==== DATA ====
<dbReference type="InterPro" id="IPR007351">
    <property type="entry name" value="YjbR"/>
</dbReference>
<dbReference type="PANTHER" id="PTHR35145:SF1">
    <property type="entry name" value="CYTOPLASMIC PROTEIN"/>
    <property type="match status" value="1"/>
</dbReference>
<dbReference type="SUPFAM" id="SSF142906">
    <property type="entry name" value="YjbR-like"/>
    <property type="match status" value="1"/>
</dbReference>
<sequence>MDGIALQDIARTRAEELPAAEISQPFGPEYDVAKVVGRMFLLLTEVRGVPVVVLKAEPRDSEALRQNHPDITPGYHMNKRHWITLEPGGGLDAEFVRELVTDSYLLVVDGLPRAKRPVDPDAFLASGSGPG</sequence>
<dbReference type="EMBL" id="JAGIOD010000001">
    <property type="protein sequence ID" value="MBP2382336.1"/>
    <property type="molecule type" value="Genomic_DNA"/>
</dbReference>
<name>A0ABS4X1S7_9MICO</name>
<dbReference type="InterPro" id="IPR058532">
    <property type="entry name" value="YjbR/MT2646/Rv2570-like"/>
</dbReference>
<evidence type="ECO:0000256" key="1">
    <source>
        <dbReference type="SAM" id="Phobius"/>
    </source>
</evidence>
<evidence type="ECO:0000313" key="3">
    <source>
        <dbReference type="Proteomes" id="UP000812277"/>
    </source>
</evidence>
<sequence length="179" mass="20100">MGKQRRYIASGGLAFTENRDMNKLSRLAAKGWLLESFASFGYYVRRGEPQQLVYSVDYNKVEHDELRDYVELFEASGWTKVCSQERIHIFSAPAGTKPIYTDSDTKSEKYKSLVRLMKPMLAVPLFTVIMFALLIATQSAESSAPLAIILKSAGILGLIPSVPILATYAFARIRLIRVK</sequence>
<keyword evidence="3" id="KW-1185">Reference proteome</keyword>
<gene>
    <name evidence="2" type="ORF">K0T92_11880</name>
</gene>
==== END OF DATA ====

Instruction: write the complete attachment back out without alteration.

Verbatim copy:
<dbReference type="InterPro" id="IPR007351">
    <property type="entry name" value="YjbR"/>
</dbReference>
<dbReference type="PANTHER" id="PTHR35145:SF1">
    <property type="entry name" value="CYTOPLASMIC PROTEIN"/>
    <property type="match status" value="1"/>
</dbReference>
<dbReference type="SUPFAM" id="SSF142906">
    <property type="entry name" value="YjbR-like"/>
    <property type="match status" value="1"/>
</dbReference>
<sequence>MDGIALQDIARTRAEELPAAEISQPFGPEYDVAKVVGRMFLLLTEVRGVPVVVLKAEPRDSEALRQNHPDITPGYHMNKRHWITLEPGGGLDAEFVRELVTDSYLLVVDGLPRAKRPVDPDAFLASGSGPG</sequence>
<dbReference type="EMBL" id="JAGIOD010000001">
    <property type="protein sequence ID" value="MBP2382336.1"/>
    <property type="molecule type" value="Genomic_DNA"/>
</dbReference>
<name>A0ABS4X1S7_9MICO</name>
<dbReference type="InterPro" id="IPR058532">
    <property type="entry name" value="YjbR/MT2646/Rv2570-like"/>
</dbReference>
<evidence type="ECO:0000256" key="1">
    <source>
        <dbReference type="SAM" id="Phobius"/>
    </source>
</evidence>
<evidence type="ECO:0000313" key="3">
    <source>
        <dbReference type="Proteomes" id="UP000812277"/>
    </source>
</evidence>
<sequence length="179" mass="20100">MGKQRRYIASGGLAFTENRDMNKLSRLAAKGWLLESFASFGYYVRRGEPQQLVYSVDYNKVEHDELRDYVELFEASGWTKVCSQERIHIFSAPAGTKPIYTDSDTKSEKYKSLVRLMKPMLAVPLFTVIMFALLIATQSAESSAPLAIILKSAGILGLIPSVPILATYAFARIRLIRVK</sequence>
<keyword evidence="3" id="KW-1185">Reference proteome</keyword>
<gene>
    <name evidence="2" type="ORF">K0T92_11880</name>
</gene>